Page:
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"Books, not which afford us a cowering enjoyment,..." Thoreau actually said.

Never curl up with a good book either; stretch out with it instead, body and mind.
Panos
Posted: Sunday, February 23, 2014 4:31:48 AM

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Bully_rus wrote:

Is Mein Kampf fully complies with conditions of a good book?


For me a good book is a book that you can disagree with.
The purpose of a book should be to show you undiscovered places
and to involve different perspectives so that you can argue and evolve your thinking.
That's something like a dialectical method between you and the book.
So yes, a book(likeable or not) as long as it challenges you, is a good book.
Verbatim
Posted: Sunday, February 23, 2014 3:49:24 PM
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Bully_rus wrote:

"Is Mein Kampf fully complies with conditions of a good book?"


Is The Communist Manifesto a good book? Das Kapital? Atlas Shrugged??? Any ideology which has been, or is about to be, proven wrong?

Bully_rus
Posted: Sunday, February 23, 2014 4:39:32 PM
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I like that point of view. But can we say that we know a little bit more about life, death and books than Thoreau back then and therefore be more cautious in our excitement?
Verbatim
Posted: Sunday, February 23, 2014 7:23:56 PM
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Of course, we know quite a bit more, but caution and control over our excitement goes out the same window that lets in the unreasonable, not just the unusual, daring in any book.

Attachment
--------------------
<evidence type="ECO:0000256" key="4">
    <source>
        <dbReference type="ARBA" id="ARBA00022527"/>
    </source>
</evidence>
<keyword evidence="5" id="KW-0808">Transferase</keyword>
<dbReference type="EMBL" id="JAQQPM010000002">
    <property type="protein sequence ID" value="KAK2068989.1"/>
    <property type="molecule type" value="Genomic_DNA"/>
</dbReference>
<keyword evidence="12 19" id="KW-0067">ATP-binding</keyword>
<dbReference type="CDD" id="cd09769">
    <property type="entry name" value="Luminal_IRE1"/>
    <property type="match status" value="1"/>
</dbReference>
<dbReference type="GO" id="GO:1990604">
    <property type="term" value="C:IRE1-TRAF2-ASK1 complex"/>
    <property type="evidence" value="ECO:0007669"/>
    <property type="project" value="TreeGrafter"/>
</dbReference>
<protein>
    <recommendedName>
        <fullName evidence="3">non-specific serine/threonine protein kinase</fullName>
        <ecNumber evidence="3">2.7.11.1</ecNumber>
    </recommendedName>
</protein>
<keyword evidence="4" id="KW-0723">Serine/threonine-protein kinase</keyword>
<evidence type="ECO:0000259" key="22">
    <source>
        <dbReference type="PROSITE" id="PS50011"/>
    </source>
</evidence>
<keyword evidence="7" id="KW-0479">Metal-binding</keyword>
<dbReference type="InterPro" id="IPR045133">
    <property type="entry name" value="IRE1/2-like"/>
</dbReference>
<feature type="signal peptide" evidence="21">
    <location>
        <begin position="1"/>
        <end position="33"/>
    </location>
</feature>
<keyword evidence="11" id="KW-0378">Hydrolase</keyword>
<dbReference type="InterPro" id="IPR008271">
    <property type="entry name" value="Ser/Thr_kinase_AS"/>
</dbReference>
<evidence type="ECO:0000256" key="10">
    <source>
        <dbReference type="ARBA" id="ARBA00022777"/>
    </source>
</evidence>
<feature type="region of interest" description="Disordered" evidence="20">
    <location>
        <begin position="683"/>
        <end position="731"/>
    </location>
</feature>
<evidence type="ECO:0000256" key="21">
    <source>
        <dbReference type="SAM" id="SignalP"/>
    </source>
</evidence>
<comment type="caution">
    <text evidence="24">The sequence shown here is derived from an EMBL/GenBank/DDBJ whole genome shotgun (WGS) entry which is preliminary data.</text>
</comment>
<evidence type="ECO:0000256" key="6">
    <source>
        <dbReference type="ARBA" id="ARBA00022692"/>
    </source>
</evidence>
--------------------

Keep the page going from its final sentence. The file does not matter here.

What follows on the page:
It was not by accident that Thoreau's political views had been claimed by interested groups to have inspired some narrowly held views of their own, in order to gain legitimacy, such as anarchists had.
Thoreau's writings, sometimes deliberately ambiguous, were a treasure chest for all seekers.

The books that Thoreau considered good--"which even make us dangerous to existing institution" he must have read with discernment and taken with the necessary grain of salt.
Absurdicuss
Posted: Sunday, February 23, 2014 8:28:36 PM
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Bully_rus wrote:
I like that point of view. But can we say that we know a little bit more about life, death and books than Thoreau back then and therefore be more cautious in our excitement?


I don't think that we can say that we know more now about life and death than they did then, Bully. We live, we die. That is the fundamental truth of the matter. I cannot recall taking into account the many advances in medical sciences, physics as I go through my day.

*****

By my understanding of Thoreau's criteria for a "good book" in the quote Mein Kampf qualifies. someone once asked me if Mel Gibson's The Passion of the Christ was a good movie. I said "no" but it was a heart wrenching well crafted portrayal of those historic events.


Thoreau apparently held in high regard the writers and readers of thought provoking literary works.

This is not meant as a rebuttal of you or Verb, just some adding another angle.


Verbatim
Posted: Tuesday, February 25, 2014 1:10:49 PM
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I doubt Hitler was aware of Thoreau when he wrote his pamphlet, but if he had been he would have had no love lost on Thoreau's individualism or pacifism,
even less on his literary and political opinion. And that is a just credit to Thoreau.